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Climate Activists Put the Heat on Obama

Obama already has it in his power to slash greenhouse gas emissions and thereby limit the damage climate change inflicts in the years ahead. But will he exercise that power?

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A much more ambitious plan comes from the Center for Biological Diversity, which is urging the EPA to “set a national pollution cap of no more than 350 parts per million of carbon dioxide,” says Kassie Siegel, director of the center’s Climate Law Institute. Siegel and the center have long described the Clean Air Act as one of the nation’s most powerful tools against climate change—a point they repeatedly tried to make to environmental colleagues, the Obama administration and the media during the cap-and-trade fiasco, to little effect. Now that Congress is recognized as a dead end for climate policy, will that position attract more support? Already, forty-seven US cities representing 18 million people have passed the center’s “Clean Air Cities” resolution, calling on the EPA to impose the 350 ppm cap. “We haven’t succeeded yet, but we will,” Siegel says. “When people are marching in the street demanding action, the EPA will act.”

If the EPA does issue tough new greenhouse gas rules, congressional Republicans will doubtless try to block their implementation, but Obama could overcome them. Indeed, this scenario played out twice recently, when the EPA issued rules on coal plants’ mercury emissions and then on their interstate air pollution. Under the Congressional Review Act, explains Nathan Willcox of Environment America, the Senate can block any rule promulgated by the executive branch with a simple majority of fifty-one votes. In that case, however, the measure goes to the president, who can veto it painlessly, for such measures cannot be attached to other legislation. Opponents would need a two-thirds majority of the Senate—sixty-seven votes—to override the veto.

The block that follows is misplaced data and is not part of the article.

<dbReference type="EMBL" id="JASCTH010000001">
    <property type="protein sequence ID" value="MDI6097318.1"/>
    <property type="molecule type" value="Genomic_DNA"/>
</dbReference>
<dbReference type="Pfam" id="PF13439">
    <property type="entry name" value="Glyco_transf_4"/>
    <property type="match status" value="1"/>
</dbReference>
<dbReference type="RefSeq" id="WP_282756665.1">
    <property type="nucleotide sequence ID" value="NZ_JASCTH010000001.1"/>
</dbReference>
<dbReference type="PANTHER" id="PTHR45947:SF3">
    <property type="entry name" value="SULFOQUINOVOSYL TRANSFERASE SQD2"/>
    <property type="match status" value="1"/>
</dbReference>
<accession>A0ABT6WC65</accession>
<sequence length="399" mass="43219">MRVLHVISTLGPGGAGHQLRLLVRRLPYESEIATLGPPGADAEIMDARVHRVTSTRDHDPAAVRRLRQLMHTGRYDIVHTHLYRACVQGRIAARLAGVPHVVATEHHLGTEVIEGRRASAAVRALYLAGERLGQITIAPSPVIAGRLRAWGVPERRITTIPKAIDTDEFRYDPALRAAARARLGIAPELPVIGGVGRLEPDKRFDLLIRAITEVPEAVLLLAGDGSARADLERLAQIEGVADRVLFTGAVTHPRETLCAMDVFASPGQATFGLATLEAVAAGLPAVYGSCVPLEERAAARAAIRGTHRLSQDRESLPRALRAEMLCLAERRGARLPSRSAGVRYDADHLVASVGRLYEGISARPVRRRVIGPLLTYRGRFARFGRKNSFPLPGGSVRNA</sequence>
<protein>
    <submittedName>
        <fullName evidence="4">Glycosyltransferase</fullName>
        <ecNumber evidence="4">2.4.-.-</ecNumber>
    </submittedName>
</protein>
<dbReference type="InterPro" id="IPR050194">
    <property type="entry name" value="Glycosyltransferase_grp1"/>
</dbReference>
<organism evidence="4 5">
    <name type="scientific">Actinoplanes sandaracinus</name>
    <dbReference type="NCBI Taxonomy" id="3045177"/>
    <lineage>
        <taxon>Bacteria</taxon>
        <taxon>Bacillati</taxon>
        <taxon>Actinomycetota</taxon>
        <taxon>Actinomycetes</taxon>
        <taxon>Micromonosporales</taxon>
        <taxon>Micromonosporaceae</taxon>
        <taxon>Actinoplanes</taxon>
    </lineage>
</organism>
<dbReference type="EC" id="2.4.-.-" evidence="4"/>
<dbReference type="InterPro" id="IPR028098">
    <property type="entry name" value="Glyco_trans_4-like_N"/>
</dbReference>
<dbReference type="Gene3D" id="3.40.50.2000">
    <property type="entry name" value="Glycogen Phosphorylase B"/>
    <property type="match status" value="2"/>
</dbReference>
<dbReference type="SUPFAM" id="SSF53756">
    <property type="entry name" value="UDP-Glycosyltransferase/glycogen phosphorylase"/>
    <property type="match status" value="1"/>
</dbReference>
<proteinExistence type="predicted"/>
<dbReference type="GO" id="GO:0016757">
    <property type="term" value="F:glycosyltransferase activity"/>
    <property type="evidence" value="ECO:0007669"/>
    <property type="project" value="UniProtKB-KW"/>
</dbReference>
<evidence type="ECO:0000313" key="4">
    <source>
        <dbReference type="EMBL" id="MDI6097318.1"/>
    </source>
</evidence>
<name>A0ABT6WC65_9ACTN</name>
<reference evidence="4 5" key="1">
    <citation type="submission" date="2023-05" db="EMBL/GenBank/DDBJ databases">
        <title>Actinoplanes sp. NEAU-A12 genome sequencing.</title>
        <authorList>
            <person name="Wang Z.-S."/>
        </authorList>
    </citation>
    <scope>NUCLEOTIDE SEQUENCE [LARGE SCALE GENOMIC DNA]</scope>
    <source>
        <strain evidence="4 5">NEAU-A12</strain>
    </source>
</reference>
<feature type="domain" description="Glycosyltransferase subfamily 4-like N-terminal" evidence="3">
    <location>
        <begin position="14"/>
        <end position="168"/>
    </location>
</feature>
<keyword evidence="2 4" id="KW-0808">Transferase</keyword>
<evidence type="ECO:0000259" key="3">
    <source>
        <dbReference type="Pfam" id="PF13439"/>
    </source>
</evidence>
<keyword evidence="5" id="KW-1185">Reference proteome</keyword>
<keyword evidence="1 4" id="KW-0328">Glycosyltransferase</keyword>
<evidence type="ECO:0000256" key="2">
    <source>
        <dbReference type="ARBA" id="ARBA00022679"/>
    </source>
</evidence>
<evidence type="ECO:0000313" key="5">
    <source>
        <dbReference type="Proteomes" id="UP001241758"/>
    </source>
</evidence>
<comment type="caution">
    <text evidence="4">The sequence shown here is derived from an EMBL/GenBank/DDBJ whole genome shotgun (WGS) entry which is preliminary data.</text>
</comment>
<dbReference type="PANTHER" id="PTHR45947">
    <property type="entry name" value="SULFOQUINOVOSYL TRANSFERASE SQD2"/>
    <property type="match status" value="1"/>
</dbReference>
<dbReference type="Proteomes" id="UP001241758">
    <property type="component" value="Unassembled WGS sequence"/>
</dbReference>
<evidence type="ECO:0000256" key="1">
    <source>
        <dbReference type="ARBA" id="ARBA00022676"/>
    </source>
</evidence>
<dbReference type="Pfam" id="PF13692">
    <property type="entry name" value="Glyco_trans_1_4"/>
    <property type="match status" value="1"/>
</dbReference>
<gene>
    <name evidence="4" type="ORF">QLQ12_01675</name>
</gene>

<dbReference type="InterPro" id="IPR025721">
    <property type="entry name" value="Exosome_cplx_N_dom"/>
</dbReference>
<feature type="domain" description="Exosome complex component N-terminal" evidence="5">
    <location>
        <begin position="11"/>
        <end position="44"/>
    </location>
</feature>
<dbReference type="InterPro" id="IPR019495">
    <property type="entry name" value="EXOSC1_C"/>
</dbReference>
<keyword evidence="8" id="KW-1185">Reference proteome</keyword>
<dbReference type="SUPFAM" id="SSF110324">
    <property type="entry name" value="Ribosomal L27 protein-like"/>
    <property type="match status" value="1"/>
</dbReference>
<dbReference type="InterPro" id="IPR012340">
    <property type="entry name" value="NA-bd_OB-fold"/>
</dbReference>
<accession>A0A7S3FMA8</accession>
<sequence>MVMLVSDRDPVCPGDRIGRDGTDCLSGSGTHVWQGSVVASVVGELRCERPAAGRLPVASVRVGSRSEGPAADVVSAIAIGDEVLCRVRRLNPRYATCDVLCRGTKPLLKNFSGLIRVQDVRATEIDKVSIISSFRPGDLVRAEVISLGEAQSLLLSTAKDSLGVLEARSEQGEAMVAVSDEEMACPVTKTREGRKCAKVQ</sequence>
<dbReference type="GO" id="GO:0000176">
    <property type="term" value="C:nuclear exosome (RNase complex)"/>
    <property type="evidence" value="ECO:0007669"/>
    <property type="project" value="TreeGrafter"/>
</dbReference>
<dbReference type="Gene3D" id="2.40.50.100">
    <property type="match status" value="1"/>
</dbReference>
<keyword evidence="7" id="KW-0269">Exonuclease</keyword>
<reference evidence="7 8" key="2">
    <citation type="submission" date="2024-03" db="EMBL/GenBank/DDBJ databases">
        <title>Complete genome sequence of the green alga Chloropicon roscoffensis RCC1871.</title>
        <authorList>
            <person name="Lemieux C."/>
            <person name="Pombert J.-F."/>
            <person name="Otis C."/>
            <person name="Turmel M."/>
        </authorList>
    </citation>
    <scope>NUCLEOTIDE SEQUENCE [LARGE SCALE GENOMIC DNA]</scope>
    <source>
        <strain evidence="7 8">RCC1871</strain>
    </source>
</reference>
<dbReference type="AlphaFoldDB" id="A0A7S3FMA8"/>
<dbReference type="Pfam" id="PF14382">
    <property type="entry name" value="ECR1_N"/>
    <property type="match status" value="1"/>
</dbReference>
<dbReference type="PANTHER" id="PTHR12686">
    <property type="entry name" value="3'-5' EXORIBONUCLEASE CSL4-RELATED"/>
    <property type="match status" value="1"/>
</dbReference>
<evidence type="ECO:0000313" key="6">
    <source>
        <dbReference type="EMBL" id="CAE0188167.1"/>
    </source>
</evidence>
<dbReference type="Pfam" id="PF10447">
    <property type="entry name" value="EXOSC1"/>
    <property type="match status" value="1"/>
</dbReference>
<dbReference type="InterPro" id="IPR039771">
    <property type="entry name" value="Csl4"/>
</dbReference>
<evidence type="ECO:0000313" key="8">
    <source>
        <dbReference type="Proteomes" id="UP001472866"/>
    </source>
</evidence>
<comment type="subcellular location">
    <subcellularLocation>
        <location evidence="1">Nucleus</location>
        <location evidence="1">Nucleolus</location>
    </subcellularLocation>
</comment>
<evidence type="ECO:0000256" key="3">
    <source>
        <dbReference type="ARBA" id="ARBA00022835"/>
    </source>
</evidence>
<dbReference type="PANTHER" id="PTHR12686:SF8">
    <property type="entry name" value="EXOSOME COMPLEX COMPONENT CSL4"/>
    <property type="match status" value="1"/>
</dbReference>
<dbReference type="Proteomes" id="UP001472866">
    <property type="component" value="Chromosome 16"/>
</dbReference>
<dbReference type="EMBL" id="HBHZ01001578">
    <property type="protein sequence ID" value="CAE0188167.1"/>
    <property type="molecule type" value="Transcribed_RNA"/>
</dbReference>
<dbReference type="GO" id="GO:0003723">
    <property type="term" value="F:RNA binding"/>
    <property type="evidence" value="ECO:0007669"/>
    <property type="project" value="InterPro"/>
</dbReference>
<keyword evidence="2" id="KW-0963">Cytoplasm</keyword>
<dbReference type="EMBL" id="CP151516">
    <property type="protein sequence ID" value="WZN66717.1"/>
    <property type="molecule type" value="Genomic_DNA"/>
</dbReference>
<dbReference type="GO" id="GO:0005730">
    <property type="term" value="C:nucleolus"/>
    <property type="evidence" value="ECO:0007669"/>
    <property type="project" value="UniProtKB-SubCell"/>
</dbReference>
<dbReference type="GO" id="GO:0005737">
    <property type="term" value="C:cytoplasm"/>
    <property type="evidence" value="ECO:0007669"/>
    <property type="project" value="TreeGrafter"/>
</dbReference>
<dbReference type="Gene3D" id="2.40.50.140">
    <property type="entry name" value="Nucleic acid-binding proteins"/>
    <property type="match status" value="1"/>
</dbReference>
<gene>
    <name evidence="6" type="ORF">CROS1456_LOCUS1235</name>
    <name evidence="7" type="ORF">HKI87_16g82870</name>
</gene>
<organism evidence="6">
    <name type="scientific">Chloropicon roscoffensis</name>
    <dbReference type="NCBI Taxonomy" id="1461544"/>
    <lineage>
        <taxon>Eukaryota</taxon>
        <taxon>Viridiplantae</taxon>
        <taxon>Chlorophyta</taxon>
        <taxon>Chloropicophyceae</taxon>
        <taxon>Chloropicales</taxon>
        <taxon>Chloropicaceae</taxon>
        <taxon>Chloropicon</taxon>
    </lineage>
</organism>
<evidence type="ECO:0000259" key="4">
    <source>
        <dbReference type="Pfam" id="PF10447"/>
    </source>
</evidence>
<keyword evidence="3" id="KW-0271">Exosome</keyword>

In short, Barack Obama already has it in his power to slash greenhouse gas emissions and thereby limit the damage climate change inflicts in the years ahead. But will he exercise that power? Activists can pressure him and appeal to his legacy, but in the end, the choice is Obama’s to make. And the activists are right: future historians—if there is a future on this rapidly overheating planet—will judge him accordingly.

Mark Hertsgaard, the environment correspondent for The Nation, is the author of six books, including "Earth Odyssey: Around the World In Search of Our Environmental Future" and, most recently, "HOT: Living Through the Next Fifty Years on Earth."
 
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